Snapchat is now available for the first time on desktop browsers as an add-on for Snapchat+ subscribers.
Launched in June, Snaphchat+ is a paid offering that allows people to get more out of the app, such as early access to experimental features.
Snapchat for the web is among the first of those experiments and is arguably the most interesting offering yet.
What is Snapchat for the web?
Web-based Snapchat brings many of the key features of a mobile app with a desktop user interface.
Users can use the webcam and microphone to participate in video chats on their computer instead of holding the phone.
Messaging is also available, giving people another way to stay in touch with their Snapchat connections.
The Lenses aren’t available yet, but Snapchat says it will add them soon.
What’s missing from Snapchat for the web is the ability to create and upload content to your main story. It is limited to messaging only.
How do I use Snapchat for the web?
To use Snapchat for the web, you must first sign up for Snapchat+, which is available in the US, UK, Canada, Australia, and New Zealand.
Monthly fees vary by country, though a seven-day free trial is offered for first-time subscribers.
Once you sign up, you can access Snapchat for the web on your desktop Chrome browser by visiting Snapchat web.snapchat.com and login with your account.
Why bring Snapchat to desktop?
Snapchat is the longest running complex among social media apps for Not You have a desktop counterpart.
The desktop experience is lacking for casual users, which is unusual when mobile-focused apps like Instagram and TikTok have desktop versions.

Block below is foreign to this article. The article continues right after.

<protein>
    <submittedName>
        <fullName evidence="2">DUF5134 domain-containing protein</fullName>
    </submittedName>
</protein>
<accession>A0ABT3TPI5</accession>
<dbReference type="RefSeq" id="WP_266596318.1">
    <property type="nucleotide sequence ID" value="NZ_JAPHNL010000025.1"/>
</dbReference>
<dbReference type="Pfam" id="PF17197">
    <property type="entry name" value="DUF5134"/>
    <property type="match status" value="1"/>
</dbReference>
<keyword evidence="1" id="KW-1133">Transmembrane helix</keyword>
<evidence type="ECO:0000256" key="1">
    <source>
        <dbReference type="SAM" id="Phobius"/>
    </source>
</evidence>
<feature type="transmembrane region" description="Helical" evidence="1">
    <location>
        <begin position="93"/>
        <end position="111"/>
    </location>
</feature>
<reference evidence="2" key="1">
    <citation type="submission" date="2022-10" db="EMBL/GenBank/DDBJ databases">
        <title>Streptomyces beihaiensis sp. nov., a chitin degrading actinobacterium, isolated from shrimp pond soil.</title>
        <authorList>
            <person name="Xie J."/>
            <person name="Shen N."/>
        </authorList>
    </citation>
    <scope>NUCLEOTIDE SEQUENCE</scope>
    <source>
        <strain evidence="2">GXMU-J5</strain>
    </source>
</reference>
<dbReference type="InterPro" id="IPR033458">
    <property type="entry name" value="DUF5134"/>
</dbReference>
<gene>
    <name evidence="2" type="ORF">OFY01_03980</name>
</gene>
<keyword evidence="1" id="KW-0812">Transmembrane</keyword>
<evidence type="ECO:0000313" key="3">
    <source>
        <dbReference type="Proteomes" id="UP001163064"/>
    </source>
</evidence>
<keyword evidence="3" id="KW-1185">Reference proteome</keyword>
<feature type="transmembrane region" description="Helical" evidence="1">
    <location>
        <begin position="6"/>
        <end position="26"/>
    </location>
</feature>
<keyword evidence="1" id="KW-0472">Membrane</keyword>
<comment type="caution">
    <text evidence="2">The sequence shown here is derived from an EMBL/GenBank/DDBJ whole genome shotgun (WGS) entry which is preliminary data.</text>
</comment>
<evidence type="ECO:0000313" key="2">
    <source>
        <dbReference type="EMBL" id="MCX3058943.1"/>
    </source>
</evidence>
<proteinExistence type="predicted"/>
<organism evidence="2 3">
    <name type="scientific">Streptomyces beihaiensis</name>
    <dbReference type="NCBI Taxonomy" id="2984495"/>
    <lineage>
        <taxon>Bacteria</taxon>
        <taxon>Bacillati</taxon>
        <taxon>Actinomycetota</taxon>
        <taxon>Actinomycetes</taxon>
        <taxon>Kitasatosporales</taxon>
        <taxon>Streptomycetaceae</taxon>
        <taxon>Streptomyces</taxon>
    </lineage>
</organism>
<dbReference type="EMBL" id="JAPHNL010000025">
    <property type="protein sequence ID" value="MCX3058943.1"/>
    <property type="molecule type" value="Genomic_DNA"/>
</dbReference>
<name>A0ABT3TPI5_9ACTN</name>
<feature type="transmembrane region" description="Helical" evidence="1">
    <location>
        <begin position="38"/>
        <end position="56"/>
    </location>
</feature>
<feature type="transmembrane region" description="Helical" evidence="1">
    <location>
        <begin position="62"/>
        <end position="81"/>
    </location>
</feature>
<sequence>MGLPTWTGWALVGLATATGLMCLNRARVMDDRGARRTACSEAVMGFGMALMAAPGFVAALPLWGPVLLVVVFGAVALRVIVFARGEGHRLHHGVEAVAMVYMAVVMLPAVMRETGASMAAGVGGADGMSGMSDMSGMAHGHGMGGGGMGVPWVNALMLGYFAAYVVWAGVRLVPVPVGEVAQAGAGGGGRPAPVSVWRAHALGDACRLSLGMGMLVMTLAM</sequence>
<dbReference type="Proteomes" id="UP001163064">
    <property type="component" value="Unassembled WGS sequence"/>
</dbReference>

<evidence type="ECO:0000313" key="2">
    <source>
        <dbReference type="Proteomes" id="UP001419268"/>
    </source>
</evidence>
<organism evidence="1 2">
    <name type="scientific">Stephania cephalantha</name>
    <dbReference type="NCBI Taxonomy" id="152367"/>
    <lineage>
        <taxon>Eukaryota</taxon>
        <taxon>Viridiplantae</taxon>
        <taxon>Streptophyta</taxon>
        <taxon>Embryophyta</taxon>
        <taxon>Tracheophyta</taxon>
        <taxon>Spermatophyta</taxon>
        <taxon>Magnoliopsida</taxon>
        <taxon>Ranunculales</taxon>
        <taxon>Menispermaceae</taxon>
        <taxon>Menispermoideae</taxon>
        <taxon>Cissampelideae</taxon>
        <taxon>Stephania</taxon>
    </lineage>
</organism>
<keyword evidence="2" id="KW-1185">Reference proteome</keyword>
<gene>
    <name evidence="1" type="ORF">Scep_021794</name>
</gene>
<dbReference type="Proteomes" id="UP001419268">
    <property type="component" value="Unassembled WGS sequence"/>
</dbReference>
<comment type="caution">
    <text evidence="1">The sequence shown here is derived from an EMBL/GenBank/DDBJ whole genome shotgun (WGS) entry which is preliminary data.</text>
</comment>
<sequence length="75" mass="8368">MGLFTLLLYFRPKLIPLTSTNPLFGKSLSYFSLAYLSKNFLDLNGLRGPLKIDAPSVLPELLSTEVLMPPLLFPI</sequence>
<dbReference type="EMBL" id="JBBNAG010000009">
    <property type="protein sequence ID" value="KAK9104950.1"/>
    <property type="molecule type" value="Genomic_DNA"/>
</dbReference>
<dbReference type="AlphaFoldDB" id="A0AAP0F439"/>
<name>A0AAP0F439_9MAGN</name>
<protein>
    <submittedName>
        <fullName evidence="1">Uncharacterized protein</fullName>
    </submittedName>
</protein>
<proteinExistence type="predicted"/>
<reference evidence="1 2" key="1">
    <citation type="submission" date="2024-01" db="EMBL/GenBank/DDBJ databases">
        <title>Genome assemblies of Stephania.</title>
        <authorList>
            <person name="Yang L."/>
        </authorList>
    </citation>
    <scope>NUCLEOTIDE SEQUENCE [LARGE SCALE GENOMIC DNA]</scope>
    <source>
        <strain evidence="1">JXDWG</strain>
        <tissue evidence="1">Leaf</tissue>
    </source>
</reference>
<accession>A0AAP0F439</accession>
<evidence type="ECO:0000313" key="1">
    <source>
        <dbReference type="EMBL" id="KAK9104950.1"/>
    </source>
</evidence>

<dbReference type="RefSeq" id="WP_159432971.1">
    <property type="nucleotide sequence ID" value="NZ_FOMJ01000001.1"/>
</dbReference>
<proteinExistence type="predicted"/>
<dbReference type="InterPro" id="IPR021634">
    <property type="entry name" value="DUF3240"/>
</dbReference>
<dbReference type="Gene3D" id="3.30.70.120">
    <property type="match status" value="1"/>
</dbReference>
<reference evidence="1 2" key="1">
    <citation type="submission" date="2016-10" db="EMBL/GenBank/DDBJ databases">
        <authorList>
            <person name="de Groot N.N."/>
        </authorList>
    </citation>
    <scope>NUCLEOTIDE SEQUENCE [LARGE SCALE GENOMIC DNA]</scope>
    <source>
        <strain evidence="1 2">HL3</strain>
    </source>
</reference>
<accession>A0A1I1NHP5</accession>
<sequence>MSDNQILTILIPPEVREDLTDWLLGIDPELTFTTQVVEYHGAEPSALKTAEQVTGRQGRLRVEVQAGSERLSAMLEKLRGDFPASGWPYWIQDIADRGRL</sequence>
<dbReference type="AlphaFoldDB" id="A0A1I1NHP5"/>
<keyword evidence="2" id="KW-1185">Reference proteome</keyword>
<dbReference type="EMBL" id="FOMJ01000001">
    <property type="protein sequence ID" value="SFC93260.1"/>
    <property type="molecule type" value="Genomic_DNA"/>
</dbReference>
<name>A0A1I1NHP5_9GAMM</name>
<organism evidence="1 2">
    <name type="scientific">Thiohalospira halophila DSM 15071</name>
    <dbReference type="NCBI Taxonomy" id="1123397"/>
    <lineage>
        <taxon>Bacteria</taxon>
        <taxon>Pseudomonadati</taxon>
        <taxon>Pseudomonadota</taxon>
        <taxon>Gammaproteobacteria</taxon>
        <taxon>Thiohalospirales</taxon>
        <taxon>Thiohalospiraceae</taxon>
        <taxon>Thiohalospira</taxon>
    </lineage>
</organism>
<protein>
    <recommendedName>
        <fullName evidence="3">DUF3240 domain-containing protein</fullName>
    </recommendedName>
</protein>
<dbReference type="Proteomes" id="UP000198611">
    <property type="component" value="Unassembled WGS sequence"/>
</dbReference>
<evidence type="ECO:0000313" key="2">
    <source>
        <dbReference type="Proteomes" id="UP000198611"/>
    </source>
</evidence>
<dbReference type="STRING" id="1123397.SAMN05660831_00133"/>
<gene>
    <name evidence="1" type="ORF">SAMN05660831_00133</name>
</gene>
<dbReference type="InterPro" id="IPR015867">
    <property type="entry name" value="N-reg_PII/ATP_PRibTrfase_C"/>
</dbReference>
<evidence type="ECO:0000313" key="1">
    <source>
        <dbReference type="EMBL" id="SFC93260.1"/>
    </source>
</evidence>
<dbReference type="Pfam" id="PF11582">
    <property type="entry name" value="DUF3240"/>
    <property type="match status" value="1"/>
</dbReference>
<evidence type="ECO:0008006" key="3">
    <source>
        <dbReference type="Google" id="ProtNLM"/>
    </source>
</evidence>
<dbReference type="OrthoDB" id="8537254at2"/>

While some users may express their demand to use Snapchat on desktop, the reason it’s being rolled out now is most likely due to revenue.
Snapchat is under severe pressure to increase revenue. After informing shareholders, that Snap is not meeting its revenue targets, the company’s share price saw a 43% drop in May.
Since then, we’ve seen the launch of Snapchat+, and we’ll definitely see more features launched to sell subscriptions.
The benefit of having a testing ground for new features is not just limited to generating additional revenue. It’s an excellent way to gather data about which features are worth investing in.
If Snapchat for the web turns out to be a hit with subscribers, it may eventually roll out to all users. On the one hand, it may collapse, and the company will know how to divert resources elsewhere.
We’ll have a better idea after Snapchat’s subsequent earnings call if users are excited enough about these features to buy a subscription.